4 times earnings, 1 times revenue, 6 times free cash flow – we’ve all heard these multiples, or rules of thumb, and maybe used them as a benchmark at some point to determine a company’s value. Formal business valuations are conducted for a variety of tax and legal reasons, and the IRS and the courts have provided guidance and rulings for reference. But how do these formal valuation methodologies relate to the multiples we often use for placing value on privately held companies for transaction purposes?
Valuation methods rely on judgment and experience and can yield a wide range of conclusions based on the perceived risks and the potential opportunities in each case. In other words, value is subjective. Extensive books, courses and careers have been dedicated to business valuation, but my intent in this blog series is to provide a high level overview of the factors that go into valuing privately held businesses for the purpose of facilitating a smooth transition of ownership down the road - regardless of the company’s current stage or direction.
There are a variety of reasons that multiples are relied upon for valuations:
1) they’re fairly easy to calculate and understand,
2) It’s easy to make comparisons to related companies,
3) data may not be available to do a more detailed valuation, and
4) a formal valuation simply may not be worth the cost and effort since formal valuations can be complex, highly subjective, and may not produce a better answer anyway, depending on the situation.
Multiples are shortcuts, but are shortcuts bad?
Not necessarily, but it helps to understand their strengths and limitations. Back in the day when I was a college summer intern at an Army Corps of Engineers construction project in New Mexico, the project manager once told me to walk around the project site with a tape measure and just measure things at random; that way, all the construction workers would figure I knew what I was doing. I’m not sure I elevated the status of summer interns with this tactic, but it sure made me look relevant. In some ways, using multiples as rules of thumb in valuation is a little like the tape measure - a great tool, but it helps to understand what the measurements mean.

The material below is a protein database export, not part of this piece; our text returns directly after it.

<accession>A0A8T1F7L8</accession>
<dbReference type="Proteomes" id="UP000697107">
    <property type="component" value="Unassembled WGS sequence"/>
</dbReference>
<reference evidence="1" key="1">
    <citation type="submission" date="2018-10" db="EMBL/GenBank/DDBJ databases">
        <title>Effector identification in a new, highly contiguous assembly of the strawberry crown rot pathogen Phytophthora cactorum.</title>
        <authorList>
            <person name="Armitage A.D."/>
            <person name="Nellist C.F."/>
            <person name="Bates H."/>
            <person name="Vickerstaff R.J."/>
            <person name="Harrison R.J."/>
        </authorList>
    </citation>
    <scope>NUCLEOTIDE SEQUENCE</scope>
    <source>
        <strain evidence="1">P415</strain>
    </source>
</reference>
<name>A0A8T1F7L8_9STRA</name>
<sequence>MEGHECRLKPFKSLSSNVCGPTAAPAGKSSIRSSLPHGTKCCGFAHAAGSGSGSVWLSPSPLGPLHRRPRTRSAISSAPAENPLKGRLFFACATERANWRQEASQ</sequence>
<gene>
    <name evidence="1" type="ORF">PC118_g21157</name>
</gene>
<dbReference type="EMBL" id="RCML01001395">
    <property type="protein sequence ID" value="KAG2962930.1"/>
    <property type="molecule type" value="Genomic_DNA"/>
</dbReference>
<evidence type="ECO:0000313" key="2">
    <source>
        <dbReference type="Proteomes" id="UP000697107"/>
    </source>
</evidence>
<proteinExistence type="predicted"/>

There are three frequently used methods for valuing private companies.
The first, the asset approach, is – believe it or not - based on asset value, which is simply the market value of all assets minus the market value of all liabilities. Generally, this applies to companies with little to no profits or a low return on assets. The second method, the income approach, is based on how much income the company generates. In other words, the value is derived from the risk-weighted return on investment that the company provides - just like most other financial investments. The third method, the market approach, relies on comparing a business to the known value of other, similar companies that have changed ownership in recent past.
The income and market approaches are widely used methods for valuing profitable companies. Their strength is that they both incorporate fairly robust quantitative analysis and time tested methodologies to calculate value. The drawback is that they both rely on assumptions, judgment, and less than perfect information. Accuracy is more important than precision when it comes to business value, so the right multiple correctly applied can give as good or better indication of value than a detailed discounted cash flow model with unrealistic projections.
Regardless of the method used, business fundamentals are always going to be central. Some of the most common value drivers include outlook for growth, margin strength, revenue diversification, management strength and depth, quality of financial statements, and customer retention, to name just a few. Focus on what you can influence, and realize that it takes time to build value. There are some things that are out of your control, such as the health of the overall economy, but you can increase value either by increasing revenue and profits or by decreasing the perceived riskiness.
It’s generally a good idea to have your business valued early and updated annually – even if it’s just an informal valuation. Understanding value and value drivers will allow for a planned, smooth transition that will benefit all stakeholders (shareholders, employees, customers). Incorporate this into your broader goals, so you can ultimately spend time and energy on more important things in life.
In the next two blogs, I’m going to follow up with some details about the income and market approaches to valuation and show the connection to the multiples that are commonly used.
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